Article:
Sunday, December 16, 2001

Tolkien was a world-builder without peer

What more can you say about a classic?

On the eve of the release of the film version of J.R.R. Tolkien's "Fellowship of the Ring," (mass market from Del Rey) I decided it was time to revisit Middle Earth and get reacquainted with some old friends and familiar places.

Frodo Baggins is a hobbit - a race of furry-footed, meal-loving, largely sedentary halflings who rarely venture beyond the borders of their homeland, the Shire. Frodo is different, though. He's been adopted by the legendary Bilbo Baggins, one of the few hobbits that has not only ventured out of the Shire, but actually had an adventure - complete with trolls, elves and dragons.

On Bilbo's eleventy-first birthday, he pulls a disappearing act - quite literally - and leaves in Frodo's trust one of the treasures from his travels, a simple golden ring. But it's not really simple at all, as the magician Gandalf soon discovers. It's the One Ring of power from legend, and it's being sought by the dark lord Sauron. If he finds it, he will use it to dominate Middle Earth.

The only way to destroy the ring is to cast it into the fires of Mount Doom, in the heart of Sauron's territory. Frodo and an unlikely band of adventurers are charged with the task of delivering the ring to the heart of Mordor - a task that could lead to their own doom and that of Middle Earth.

Millions of people have been enthralled by Tolkien's epic "The Lord of the Rings," and with good reason. While it is a fantasy tale, you don't necessarily have to be a fantasy fan to appreciate the depth and scope of the work.

Tolkien is a master world-builder. No other author comes close. Even the most minor characters and places have a rich and complete history.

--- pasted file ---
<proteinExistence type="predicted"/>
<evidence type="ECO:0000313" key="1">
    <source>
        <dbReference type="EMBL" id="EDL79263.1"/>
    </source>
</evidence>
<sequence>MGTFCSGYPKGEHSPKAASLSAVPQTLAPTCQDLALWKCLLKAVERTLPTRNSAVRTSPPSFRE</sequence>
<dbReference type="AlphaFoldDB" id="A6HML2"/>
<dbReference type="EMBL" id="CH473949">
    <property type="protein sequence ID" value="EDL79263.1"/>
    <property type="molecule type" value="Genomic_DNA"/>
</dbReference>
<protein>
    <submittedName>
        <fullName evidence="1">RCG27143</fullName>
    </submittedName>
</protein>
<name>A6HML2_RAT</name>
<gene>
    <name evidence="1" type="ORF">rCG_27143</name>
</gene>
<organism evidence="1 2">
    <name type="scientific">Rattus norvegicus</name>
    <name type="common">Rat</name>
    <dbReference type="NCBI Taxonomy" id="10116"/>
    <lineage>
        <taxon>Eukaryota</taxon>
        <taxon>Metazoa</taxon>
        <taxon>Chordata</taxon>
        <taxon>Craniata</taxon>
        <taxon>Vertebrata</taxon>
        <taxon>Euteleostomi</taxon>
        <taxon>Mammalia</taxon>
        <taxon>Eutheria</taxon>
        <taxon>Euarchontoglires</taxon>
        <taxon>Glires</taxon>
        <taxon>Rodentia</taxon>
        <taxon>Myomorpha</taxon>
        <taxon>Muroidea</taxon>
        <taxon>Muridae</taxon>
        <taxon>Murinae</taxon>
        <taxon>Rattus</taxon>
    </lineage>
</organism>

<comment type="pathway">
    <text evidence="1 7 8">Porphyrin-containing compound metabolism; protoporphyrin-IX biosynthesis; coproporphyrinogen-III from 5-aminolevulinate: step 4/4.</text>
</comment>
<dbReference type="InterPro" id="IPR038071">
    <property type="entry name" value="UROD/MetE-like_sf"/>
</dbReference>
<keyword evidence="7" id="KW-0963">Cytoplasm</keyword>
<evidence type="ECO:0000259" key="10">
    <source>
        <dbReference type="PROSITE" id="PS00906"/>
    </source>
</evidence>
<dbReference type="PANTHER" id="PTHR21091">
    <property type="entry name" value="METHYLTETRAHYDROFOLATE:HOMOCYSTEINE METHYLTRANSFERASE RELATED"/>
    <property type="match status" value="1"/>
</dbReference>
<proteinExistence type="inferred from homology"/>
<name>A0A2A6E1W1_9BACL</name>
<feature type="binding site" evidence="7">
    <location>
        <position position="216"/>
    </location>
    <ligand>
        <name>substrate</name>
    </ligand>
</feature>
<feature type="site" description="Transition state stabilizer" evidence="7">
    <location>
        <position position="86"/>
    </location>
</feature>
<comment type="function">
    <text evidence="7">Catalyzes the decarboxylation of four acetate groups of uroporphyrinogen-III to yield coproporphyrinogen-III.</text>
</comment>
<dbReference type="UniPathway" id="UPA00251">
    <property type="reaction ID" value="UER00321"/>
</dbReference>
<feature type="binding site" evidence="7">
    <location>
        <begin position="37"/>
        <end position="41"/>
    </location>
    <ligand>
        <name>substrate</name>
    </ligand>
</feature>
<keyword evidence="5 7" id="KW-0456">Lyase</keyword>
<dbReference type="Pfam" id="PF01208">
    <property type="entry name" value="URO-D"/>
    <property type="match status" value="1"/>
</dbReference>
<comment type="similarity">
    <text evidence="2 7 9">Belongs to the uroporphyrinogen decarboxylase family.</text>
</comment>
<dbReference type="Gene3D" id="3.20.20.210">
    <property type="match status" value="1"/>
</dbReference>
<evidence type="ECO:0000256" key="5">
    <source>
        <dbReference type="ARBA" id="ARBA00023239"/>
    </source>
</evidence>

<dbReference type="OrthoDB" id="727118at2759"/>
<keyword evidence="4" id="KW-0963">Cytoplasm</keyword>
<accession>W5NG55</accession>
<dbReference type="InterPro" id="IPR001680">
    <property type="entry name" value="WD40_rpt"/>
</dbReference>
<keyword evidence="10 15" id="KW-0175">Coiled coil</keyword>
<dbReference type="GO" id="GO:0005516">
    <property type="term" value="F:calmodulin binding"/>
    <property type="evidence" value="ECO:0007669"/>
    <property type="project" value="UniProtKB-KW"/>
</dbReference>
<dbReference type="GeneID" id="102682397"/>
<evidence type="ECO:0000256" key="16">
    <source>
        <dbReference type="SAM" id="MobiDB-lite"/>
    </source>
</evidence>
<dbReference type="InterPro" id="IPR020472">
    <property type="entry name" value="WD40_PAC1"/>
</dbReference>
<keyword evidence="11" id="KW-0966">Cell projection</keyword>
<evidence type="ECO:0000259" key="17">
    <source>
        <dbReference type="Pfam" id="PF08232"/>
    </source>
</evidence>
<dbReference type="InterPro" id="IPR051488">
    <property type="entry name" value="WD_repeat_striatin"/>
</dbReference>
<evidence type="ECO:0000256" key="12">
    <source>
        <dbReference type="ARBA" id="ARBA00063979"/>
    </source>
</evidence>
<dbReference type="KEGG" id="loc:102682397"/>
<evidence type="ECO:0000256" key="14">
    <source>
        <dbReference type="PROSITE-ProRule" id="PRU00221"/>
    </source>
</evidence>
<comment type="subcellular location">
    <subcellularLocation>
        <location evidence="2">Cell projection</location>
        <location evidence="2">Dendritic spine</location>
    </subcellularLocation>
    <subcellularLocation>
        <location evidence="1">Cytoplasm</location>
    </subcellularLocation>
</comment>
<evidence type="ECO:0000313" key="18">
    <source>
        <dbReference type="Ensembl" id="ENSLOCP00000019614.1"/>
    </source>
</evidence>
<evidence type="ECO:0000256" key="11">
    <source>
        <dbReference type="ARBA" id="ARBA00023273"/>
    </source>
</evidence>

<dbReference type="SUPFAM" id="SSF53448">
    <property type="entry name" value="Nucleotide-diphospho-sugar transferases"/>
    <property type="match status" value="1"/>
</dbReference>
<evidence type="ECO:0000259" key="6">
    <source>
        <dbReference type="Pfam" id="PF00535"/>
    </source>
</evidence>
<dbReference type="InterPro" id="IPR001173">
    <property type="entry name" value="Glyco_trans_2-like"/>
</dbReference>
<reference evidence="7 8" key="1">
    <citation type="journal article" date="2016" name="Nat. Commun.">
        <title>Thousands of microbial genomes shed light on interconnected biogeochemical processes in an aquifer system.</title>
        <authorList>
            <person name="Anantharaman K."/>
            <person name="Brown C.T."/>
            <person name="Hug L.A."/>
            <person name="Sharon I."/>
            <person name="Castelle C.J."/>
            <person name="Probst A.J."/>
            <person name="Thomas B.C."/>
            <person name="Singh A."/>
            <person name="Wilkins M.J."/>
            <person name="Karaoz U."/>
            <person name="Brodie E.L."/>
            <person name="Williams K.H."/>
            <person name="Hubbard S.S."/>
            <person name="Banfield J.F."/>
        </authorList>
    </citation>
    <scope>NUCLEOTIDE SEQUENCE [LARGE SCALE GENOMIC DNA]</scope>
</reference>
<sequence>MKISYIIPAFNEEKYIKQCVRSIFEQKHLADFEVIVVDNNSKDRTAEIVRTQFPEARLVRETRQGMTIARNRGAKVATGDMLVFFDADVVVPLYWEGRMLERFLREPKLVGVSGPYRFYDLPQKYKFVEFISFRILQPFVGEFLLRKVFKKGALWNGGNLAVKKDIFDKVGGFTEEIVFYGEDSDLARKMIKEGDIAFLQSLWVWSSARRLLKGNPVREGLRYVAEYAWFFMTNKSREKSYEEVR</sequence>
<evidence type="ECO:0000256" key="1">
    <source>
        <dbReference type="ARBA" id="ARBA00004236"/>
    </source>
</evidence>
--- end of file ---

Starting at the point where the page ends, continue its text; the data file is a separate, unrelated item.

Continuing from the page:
He weaves myth, legend and history into a world as complex and diverse as our own. A world where every race has its own identity, culture and even language.

"Fellowship of the Ring" is the first of the three novels that make up the larger story, so it's largely a set up for the events to come. Though it's often recommended for fans of "Harry Potter," they should be warned that it doesn't have the whiz-bang action of that series. Instead, there's a slower build-up to the main action, with more attention to detail that lays a solid foundation for the story to come.

Tolkien's leisurely pace in "Fellowship of the Ring" also allows for some poems and songs that further illuminate the history of Middle Earth. And you won't find a writer with a better knack for language.

Though we often talk about being transported to another world when we read, with Tolkien, the feeling is more palpable. "The Lord of the Rings" represents the culmination of a lifetime of work, and the effort is obvious to anyone who dares to venture beyond the borders of the Shire.

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